"You cannot get white sheets."
That was the unequivocal declaration leveled at me by several friends when I announced intentions to redo my bedroom — my bedding, specifically — entirely in white.
You'll have to wash them all the time, they said. You're too sweaty, and you snack too much in bed. (Both true.) And, as an older friend in her forties pointed out, white sheets need to be ironed. (I LOL'd at that one — the last iron I held was a hair straightener.)
Despite their wise points, I was determined to have my dream bedroom, with fluffy white bedding and billowing white curtains like out of the most serene tampon commercial you've ever seen. It would be calming, zen and eternally clean, accented with pillows, carefully-placed plants and perhaps one solitary dangling Edison lightbulb.
It would be, in short, every bedroom I'd been seeing on Instagram. And dammit if I wasn't going to let my very millennial budget and sweaty human realities keep me from my millennial apartment dream, down to the last $70 white pillow sham.
We can't escape the beautiful homes: Wanting a gorgeous home certainly isn't novel nor particularly modern. (If Elizabeth Bennet had Instagram in Pride and Prejudice, she would have been snapping the shit out of Pemberley.)
Shelter magazines, as home and decor magazines are known, date back to 1898, according to Curbed. The magazines always reflected the times. In the 1970s, for example, the short-lived Apartment Life spoke to the youth generation of apartment-dwelling hippies.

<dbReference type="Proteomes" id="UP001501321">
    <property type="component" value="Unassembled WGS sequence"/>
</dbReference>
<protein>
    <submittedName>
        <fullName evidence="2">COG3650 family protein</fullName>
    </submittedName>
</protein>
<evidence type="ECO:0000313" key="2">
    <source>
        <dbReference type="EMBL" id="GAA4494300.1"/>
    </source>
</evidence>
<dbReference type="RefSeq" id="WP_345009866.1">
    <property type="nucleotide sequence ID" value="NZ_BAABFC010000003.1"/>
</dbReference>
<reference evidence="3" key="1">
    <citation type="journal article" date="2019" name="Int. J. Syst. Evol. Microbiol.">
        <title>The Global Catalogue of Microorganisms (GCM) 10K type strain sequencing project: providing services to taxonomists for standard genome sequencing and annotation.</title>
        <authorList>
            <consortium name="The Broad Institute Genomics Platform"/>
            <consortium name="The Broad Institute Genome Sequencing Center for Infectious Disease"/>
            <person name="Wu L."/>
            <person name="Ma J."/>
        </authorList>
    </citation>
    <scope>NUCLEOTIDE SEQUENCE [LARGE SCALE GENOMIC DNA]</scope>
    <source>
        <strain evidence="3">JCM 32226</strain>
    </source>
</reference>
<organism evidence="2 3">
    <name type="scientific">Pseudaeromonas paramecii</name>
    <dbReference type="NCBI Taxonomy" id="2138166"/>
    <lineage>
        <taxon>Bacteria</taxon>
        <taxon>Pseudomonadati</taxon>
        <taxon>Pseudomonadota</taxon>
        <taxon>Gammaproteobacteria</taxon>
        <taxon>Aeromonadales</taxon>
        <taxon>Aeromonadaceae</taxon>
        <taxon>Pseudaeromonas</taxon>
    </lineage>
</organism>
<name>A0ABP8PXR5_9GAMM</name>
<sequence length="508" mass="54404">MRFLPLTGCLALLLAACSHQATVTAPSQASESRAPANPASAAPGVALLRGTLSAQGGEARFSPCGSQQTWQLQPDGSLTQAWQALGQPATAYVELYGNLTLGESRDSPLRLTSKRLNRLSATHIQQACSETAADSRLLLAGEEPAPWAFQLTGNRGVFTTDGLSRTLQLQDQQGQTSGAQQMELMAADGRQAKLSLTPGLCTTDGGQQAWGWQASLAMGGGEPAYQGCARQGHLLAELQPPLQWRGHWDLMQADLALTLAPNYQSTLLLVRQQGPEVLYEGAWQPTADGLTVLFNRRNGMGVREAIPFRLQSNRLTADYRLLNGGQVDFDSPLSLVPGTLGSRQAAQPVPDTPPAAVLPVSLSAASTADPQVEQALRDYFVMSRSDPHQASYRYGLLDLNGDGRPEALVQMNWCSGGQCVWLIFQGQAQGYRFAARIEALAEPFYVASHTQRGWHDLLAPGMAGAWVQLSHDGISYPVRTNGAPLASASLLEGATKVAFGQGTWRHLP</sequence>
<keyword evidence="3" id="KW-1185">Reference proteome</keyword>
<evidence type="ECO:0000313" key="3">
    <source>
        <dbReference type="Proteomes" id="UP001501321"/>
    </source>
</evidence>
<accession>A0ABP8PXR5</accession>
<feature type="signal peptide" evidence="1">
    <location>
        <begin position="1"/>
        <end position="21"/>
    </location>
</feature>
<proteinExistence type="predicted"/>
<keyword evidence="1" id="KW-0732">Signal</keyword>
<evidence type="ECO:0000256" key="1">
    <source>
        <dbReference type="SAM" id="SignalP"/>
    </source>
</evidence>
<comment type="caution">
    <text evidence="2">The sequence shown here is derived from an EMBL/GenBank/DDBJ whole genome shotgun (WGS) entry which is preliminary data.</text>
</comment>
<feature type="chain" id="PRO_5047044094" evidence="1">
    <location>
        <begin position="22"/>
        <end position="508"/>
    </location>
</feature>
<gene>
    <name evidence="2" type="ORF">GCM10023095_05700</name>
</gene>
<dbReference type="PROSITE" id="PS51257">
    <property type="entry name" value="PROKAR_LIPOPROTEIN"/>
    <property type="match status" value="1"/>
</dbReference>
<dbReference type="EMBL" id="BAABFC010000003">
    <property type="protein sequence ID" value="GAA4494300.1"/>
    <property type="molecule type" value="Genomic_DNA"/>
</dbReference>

Today, magazines like House Beautiful, Elle Decor and Veranda are still around, but the lion's share of readers have, unsurprisingly, migrated online. Fewer than 600,000 people subscribe to Elle Decor, while 2.1 million people follow the magazine on Facebook. But it's not just the decorating magazines posting to Facebook. Given that Instagram and Pinterest are essentially windows into our (idealized) lives, they're filled with photos of beautiful bedrooms, living rooms and kitchens.
"Before, you had to seek out design inspiration in a magazine or by knowing which blogs and sites to visit," Brie Dyas, a design writer who has covered the decor industry for the past decade, told Mic. "Now, gorgeous rooms are pretty much everywhere, in your Instagram feed right next to your friends' photos."